What you should do to protect yourself after Optus data breach

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Optus has now confirmed that more than two million people have had their data leaked in the recent breach, so if you’ve been impacted and don’t know where to go from here, there’s a high chance you’re not alone.

So, what can you do now to protect yourself, and are there any ways to help secure your data online?

What to do now to protect yourself

Carsten Rudolph — Associate Professor of Cybersecurity at Monash University’s school of information technology — says there are some ID forms that you can’t replace, such as your name, date of birth and address, but the ones you can need to be updated as soon as you can.

“If driver’s licence number, passport number or even scans of the complete document are leaked, it is more critical,” Professor Rudolph says.

He says the data might be enough for a scammer to impersonate you, so getting these replaced with new documents is a must.

You’ll need the help of the organisation or government department that issued the documents to have them replaced.

How to be careful in the near future

Professor Rudolph says people should monitor their bank accounts frequently and check that there aren’t any unknown transactions.

“If there are transactions they cannot relate to anything they have done themselves, they need to immediately contact their bank,” Professor Rudolph says.

Damien Manuel — the chair of Australian Information Security Association — says looking ahead, people impacted by the breach should be taking extra precautions.

“They should be very careful receiving emails, calls and texts because it could be scammers that are using that information to illicit a friendlier response and try [to] trick them into either handing over additional personal information or giving them access to bank account details,” Mr Manuel says.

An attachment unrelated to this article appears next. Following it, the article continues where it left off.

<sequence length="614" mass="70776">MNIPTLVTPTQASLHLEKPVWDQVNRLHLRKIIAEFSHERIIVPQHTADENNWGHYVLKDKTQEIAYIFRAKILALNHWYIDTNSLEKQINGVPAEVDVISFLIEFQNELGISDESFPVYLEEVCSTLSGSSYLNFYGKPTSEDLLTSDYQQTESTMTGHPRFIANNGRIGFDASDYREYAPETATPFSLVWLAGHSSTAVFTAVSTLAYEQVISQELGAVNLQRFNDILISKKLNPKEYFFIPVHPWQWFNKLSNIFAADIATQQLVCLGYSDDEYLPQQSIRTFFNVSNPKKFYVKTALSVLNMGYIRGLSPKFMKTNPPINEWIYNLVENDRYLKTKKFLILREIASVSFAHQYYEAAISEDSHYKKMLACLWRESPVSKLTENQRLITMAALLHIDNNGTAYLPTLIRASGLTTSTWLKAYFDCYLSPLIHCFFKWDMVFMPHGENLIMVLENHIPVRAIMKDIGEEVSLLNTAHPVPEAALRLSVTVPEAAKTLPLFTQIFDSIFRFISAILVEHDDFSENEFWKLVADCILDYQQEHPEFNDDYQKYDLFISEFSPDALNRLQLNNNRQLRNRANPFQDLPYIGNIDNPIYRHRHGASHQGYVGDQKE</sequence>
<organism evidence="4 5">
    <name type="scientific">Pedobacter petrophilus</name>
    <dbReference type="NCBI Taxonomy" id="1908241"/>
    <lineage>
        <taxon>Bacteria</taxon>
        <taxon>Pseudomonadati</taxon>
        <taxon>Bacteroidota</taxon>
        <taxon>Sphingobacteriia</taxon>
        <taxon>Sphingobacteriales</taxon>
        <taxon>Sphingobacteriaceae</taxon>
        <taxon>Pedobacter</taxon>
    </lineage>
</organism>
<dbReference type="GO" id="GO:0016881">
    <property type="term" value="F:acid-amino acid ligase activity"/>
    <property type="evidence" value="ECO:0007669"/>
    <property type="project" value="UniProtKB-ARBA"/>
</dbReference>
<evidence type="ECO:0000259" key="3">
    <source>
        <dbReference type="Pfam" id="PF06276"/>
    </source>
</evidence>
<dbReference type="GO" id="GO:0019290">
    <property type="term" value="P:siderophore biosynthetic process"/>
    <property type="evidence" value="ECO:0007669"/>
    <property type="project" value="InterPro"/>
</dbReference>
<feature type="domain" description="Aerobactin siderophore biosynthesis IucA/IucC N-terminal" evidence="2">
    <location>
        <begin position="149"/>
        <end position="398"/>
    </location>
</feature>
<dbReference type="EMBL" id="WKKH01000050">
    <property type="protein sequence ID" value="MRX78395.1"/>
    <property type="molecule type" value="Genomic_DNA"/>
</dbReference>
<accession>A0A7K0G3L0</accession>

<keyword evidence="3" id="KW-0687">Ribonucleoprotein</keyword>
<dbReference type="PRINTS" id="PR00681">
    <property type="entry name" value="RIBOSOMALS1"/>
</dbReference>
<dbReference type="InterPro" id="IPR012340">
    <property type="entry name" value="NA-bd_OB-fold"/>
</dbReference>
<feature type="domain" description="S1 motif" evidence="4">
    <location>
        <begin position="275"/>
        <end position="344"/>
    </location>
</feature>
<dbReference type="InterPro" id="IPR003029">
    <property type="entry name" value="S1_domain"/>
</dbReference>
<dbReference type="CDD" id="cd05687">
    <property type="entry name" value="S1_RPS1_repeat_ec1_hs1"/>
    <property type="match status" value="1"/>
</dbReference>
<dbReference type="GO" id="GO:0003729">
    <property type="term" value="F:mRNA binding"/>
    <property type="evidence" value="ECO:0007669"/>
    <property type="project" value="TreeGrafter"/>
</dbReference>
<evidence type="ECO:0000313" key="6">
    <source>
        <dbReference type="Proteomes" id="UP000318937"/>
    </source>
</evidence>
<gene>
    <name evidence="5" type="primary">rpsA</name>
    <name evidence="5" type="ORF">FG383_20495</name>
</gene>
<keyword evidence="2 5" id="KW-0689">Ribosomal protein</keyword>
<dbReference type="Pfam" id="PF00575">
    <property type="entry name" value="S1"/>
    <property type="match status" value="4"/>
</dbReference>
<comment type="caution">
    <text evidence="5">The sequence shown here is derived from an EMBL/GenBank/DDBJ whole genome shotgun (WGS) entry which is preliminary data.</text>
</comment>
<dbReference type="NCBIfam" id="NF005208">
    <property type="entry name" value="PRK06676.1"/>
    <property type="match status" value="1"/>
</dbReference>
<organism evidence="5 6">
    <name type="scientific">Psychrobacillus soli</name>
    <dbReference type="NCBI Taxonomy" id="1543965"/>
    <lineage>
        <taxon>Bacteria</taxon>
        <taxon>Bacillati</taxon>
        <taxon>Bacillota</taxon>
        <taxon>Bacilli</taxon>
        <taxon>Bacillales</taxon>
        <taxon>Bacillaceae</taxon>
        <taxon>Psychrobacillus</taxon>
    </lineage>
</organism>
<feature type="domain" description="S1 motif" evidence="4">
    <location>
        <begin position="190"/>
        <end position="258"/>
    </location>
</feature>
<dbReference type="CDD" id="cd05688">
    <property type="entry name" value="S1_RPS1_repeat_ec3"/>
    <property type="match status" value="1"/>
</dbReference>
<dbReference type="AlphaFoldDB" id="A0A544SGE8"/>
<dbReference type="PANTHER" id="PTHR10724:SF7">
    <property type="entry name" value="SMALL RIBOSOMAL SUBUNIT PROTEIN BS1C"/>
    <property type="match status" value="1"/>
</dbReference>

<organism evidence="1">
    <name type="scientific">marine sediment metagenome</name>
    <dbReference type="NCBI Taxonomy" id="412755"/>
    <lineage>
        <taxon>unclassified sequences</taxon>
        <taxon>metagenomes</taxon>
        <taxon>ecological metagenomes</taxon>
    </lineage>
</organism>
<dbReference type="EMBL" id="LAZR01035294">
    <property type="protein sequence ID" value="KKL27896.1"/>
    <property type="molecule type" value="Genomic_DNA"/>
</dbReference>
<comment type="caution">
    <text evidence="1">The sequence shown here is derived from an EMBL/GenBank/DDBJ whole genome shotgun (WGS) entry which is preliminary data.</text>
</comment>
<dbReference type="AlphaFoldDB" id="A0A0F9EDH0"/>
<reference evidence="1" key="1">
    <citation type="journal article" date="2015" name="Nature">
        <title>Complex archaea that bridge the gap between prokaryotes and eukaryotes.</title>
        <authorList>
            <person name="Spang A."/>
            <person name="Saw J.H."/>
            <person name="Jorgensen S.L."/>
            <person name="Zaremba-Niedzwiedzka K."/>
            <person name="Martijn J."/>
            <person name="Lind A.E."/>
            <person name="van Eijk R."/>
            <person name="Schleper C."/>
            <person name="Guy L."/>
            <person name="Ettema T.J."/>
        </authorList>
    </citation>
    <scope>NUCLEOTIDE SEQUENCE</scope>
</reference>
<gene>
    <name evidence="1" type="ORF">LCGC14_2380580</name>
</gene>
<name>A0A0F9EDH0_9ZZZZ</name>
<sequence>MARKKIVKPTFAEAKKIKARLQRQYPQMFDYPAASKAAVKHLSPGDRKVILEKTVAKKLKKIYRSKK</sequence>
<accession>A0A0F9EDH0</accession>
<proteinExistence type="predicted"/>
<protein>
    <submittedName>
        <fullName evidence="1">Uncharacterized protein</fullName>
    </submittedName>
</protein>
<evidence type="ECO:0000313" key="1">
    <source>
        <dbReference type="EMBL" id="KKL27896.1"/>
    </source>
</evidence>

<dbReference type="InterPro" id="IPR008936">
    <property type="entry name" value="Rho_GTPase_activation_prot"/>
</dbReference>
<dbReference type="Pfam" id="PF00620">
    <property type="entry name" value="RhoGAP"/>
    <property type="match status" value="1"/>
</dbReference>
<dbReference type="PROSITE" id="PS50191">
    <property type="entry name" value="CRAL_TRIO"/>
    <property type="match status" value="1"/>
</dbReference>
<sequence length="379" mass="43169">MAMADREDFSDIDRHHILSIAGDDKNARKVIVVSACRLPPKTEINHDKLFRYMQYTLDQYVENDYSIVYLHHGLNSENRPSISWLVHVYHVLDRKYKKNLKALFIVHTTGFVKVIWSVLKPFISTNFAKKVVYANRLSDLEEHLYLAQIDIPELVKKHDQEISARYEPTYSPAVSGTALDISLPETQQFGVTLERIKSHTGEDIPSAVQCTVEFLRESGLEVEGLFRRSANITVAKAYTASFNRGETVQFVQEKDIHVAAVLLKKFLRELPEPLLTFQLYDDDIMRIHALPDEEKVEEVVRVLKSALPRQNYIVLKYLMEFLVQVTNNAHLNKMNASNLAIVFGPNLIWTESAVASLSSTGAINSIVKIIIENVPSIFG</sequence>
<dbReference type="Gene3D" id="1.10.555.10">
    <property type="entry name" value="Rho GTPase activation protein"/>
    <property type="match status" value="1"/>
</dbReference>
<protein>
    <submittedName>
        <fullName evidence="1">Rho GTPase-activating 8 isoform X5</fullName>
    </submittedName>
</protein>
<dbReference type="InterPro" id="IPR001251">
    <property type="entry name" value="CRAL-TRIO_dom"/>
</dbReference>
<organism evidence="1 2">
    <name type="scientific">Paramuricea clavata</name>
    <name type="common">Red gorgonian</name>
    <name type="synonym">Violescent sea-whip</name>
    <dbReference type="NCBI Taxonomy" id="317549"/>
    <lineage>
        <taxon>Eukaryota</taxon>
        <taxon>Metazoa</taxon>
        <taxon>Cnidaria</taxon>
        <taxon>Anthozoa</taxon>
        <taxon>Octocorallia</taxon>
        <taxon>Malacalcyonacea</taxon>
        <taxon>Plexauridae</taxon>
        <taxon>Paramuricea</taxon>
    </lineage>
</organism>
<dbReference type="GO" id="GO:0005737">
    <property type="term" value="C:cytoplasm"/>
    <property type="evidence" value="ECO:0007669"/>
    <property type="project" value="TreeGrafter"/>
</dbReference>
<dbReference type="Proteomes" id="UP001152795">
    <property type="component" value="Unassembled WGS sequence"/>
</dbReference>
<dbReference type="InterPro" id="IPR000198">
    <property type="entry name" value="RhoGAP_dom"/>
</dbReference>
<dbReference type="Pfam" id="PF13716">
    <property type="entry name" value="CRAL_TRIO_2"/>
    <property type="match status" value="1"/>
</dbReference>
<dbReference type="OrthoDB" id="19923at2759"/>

It’s also important to double check account numbers when making major electronic bank transfers, because scammers often trick people into paying invoices into the wrong accounts, according to Professor Rudolph.

Long-term measures to take

Mr Manuel says it’s important to be conscious about the data you’re giving away when signing up for programs.

“We’ve got to think about using our personal information to get a discount or join a loyalty program. If that data is lost, what kind of impact are we likely to suffer from an identity theft perspective? People opening up accounts in our names and accruing debt,” Mr Manuel says.

“We’ve got to think about the inconvenience every time this happens, to get our licence replaced or our passport,” Mr Manuel says.

He says there could be challenges in the future for some customers who have lost identity information.

“Of the things we’re really worried about is this is going to have a really long tail, where people may have debt collectors coming after them in a couple of years’ time, based on these accounts that have been opened and used”.

What has Optus said?

On Monday, Optus chief executive Kelly Bayer Rosmarin said more than two million customers had their personal identification documents compromised by hackers.

“We are deeply, deeply sorry that this could occur, especially because we genuinely care about safeguarding our customers information and we invest millions of dollars and we have teams of people whose job it is to prevent something like this happening.”

Optus has notified its customers with a driver’s licence on record in New South Wales, the Australian Capital Territory, South Australia, the Northern Territory, Western Australia and Tasmania to confirm that they were exposed in the attack.

Customers who had a Medicare card number exposed have also been contacted.

Optus says it’s still working to provide advice to customers in Victoria and Queensland.

Extra steps to take

Professor Rudolph says there is not much people can do if their data is accessed through companies being hacked. But there are a few rules everyone can follow, like:

  • never use the same passwords for different accounts
  • don’t have “easy” passwords
  • use pass phrases or password managers
  • use multi-factor authentication wherever possible.

“[Using two-factor authentication] for all important online accounts, financial services, social media, email is really important, mobile phone providers.

“However, not all second factors are equally secure. Text message, for example, depends on the phone number and, if a malicious person manages to get a mobile phone provider to transfer that number to a different SIM card, they would be able to complete this second authentication step.”

(Original ABC Article)